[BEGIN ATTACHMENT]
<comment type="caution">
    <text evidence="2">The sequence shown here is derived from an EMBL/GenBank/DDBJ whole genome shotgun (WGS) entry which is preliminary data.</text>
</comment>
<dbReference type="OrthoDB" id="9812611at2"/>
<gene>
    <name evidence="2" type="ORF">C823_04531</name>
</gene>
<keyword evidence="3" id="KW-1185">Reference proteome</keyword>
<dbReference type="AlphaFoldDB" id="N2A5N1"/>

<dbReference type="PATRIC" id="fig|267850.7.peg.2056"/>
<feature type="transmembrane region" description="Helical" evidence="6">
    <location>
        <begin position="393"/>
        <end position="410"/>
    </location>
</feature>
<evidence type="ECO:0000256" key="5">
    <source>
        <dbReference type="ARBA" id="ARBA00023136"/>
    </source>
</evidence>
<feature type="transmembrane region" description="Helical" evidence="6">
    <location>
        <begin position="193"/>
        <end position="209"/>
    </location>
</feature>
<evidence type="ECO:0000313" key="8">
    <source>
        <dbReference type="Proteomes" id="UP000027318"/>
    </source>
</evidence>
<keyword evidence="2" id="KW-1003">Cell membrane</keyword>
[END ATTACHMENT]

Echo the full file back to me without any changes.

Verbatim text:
<comment type="caution">
    <text evidence="2">The sequence shown here is derived from an EMBL/GenBank/DDBJ whole genome shotgun (WGS) entry which is preliminary data.</text>
</comment>
<dbReference type="OrthoDB" id="9812611at2"/>
<gene>
    <name evidence="2" type="ORF">C823_04531</name>
</gene>
<keyword evidence="3" id="KW-1185">Reference proteome</keyword>
<dbReference type="AlphaFoldDB" id="N2A5N1"/>

<dbReference type="PATRIC" id="fig|267850.7.peg.2056"/>
<feature type="transmembrane region" description="Helical" evidence="6">
    <location>
        <begin position="393"/>
        <end position="410"/>
    </location>
</feature>
<evidence type="ECO:0000256" key="5">
    <source>
        <dbReference type="ARBA" id="ARBA00023136"/>
    </source>
</evidence>
<feature type="transmembrane region" description="Helical" evidence="6">
    <location>
        <begin position="193"/>
        <end position="209"/>
    </location>
</feature>
<evidence type="ECO:0000313" key="8">
    <source>
        <dbReference type="Proteomes" id="UP000027318"/>
    </source>
</evidence>
<keyword evidence="2" id="KW-1003">Cell membrane</keyword>